In about an hour, this year’s winners of the Pulitzer Prizes will be awarded. There are many, many categories that always seem to be shifting, and we wouldn’t ever pretend to be able to predict who will win. But one question is whether any financial journalists will win this year and whether any decide to. Basically, anyone writing for a newspaper or a magazine published at least every week can qualify (and, for the first time this year, web-only news sites can win prizes).
Obviously, the world is very focused on the state of the economy and the financial sector there days. But financial journalists have mostly come in for criticism for their alleged failure to warn of the disaster before it hit. In our opinion, most of this is critique is badly misplaced.
- The housing bubble got a lot of attention from journalists for years.
- Journalists shouldn’t be expected to be better than most other market watchers at predicting financial calamities.
- It’s attributing too much power to journalism to expect that if journalists had sounded the alarm bell, the catastrophe might have been avoided.
That said, financial journalists have’t performed as well as we might want them to, either before this crisis or during it. If they were doing a perfect job, there probably wouldn’t be a market for start-up blogs like Clusterstock or all our other friends and competitors across the burgeoning financial blogosphere.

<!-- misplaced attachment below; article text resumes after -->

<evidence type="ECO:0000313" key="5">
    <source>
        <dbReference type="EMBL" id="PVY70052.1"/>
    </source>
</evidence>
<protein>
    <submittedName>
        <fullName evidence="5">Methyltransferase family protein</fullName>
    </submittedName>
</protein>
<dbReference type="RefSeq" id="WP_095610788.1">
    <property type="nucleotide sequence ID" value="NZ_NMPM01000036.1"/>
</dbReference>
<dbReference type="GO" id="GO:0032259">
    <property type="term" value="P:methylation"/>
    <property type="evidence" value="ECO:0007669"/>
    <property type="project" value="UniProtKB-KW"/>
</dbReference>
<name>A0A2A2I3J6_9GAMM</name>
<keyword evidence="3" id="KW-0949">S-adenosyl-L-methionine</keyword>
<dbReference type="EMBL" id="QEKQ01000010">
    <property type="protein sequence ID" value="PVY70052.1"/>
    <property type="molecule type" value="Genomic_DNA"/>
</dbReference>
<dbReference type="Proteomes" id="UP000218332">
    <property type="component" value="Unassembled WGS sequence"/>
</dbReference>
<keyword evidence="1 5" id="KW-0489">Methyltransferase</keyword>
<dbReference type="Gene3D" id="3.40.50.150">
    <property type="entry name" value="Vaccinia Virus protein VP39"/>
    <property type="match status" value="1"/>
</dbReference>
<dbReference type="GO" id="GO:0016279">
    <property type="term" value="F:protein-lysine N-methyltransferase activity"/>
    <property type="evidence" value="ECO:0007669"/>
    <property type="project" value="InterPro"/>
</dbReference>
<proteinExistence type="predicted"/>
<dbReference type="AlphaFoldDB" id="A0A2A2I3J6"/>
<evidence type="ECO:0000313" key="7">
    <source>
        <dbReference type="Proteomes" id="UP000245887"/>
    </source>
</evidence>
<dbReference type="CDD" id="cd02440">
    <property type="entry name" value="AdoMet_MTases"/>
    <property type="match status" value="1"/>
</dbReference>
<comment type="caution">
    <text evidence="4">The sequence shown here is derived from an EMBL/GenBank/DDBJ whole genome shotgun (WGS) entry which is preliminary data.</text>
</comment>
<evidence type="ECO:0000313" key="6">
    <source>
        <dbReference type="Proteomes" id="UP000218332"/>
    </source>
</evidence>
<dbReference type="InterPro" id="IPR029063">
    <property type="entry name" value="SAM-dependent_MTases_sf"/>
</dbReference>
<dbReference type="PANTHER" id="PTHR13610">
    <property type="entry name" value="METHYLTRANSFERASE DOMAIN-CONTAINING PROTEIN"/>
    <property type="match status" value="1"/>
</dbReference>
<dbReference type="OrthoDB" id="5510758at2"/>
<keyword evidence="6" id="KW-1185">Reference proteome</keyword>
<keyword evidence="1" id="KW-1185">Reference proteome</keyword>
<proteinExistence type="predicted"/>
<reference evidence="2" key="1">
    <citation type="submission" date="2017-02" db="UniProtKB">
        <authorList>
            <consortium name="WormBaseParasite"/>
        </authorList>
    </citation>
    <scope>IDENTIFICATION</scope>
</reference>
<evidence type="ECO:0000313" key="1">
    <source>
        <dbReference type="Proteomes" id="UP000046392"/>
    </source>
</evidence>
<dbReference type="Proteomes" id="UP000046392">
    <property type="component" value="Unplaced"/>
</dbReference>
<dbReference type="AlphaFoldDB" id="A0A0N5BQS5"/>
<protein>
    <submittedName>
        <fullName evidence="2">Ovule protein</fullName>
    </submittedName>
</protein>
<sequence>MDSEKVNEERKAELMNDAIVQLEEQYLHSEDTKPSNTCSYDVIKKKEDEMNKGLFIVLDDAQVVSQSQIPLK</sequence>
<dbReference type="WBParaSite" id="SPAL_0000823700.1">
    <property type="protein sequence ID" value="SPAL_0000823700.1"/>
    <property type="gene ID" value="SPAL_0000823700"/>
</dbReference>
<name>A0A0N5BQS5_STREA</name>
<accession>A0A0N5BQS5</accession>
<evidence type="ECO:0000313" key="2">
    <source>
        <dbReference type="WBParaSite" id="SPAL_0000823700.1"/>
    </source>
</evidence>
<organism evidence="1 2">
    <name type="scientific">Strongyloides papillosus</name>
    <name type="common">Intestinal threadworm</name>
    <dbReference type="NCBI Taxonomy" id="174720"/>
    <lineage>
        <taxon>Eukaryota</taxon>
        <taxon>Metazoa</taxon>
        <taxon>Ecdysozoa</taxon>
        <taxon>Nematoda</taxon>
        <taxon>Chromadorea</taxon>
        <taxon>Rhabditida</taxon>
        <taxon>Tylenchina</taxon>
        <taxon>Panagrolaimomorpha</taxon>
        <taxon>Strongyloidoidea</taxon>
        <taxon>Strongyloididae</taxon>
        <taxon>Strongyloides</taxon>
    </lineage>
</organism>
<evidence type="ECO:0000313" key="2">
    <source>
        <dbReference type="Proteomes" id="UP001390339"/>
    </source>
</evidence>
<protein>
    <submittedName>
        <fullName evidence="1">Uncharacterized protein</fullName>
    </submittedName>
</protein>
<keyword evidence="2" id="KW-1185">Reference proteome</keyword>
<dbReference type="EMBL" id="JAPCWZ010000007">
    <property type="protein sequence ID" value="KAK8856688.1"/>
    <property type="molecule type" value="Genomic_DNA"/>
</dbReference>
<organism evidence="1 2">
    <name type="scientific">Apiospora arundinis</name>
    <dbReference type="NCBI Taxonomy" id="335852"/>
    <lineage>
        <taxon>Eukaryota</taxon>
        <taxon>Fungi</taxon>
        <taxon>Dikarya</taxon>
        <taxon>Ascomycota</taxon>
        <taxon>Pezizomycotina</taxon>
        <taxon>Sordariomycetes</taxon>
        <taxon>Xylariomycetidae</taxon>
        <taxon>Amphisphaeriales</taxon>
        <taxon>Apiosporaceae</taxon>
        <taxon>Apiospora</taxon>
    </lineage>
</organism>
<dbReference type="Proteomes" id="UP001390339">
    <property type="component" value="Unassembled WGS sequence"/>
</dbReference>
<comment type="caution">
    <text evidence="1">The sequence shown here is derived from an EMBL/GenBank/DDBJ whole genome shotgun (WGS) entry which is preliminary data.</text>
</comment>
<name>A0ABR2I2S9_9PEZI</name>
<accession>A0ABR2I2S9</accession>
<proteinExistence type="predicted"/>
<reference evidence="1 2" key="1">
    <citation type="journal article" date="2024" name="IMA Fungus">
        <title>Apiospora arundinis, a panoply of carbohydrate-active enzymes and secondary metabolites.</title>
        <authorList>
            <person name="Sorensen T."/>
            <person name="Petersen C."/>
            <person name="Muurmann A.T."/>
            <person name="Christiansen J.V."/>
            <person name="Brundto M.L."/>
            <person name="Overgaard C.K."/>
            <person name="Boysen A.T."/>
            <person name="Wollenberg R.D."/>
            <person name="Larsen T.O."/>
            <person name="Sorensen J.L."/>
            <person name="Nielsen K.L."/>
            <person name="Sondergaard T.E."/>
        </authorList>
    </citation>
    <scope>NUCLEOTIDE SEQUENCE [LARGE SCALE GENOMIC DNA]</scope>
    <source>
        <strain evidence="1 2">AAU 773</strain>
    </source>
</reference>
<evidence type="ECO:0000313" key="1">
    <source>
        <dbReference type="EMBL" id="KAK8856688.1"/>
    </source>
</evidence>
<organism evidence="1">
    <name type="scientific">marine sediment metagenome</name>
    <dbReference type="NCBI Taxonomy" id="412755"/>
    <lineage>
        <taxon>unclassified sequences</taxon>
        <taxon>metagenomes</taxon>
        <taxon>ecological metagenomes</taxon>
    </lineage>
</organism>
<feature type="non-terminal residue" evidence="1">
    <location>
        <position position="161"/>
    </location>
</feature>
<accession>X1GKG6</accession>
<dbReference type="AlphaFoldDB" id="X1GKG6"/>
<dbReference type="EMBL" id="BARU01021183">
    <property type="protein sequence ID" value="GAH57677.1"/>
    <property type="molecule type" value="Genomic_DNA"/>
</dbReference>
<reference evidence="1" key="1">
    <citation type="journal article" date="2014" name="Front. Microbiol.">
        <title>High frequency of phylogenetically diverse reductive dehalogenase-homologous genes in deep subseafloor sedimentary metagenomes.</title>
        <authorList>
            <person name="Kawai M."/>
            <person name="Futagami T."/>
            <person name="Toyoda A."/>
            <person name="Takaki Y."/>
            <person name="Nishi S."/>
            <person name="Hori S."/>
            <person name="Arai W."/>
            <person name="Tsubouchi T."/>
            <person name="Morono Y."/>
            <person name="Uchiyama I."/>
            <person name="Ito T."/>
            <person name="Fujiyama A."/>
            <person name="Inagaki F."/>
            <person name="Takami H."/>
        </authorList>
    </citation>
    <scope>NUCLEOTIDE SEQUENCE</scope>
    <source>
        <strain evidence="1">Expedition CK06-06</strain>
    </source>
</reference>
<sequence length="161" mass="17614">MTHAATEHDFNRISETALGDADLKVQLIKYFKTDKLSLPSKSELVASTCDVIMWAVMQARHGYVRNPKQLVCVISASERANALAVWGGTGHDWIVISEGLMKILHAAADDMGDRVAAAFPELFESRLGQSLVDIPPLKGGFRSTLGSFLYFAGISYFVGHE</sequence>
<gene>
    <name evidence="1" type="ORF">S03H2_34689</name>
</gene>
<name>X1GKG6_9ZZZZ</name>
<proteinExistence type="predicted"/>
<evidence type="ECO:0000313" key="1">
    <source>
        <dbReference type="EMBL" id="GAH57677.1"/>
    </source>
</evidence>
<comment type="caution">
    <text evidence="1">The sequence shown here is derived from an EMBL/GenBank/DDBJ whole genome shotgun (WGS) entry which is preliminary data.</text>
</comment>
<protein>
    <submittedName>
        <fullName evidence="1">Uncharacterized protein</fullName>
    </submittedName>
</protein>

Last year, financial journalism was all but shut-out of the Pultizer prizes. Only one financial journalist, Steven Pearlstein of the Washington Post, won an award. And it was in commentary. We tend to think that this was a bit of punishment for the crazed backdating scandal hysteria, which took the Public Service Pulitzer–often considered the top prize–in 2007. That turned out to be the Non-Story Of the Century, and perhaps the Pulitzer committee decided to just avoid the whole field.
This year may look very different. There’s been a lot of improvement in financial journalism. In particular, the coverage of government bailouts has become much better–and more sceptical. New entrants into financial journalism, such as New York magazine and even Wired, have put out superb coverage. (Disclosure: I sometimes write for New York.) Newspapers and magazines have been pouring money, time and ink into financial journalism, so the odds of prizes being awarded may have increased.
It’s not too late to start our own short list. So, looking back over the past year, what were your favourite financial stories? Who were your favourite financial writers? Which financial journalists should get the prize this year?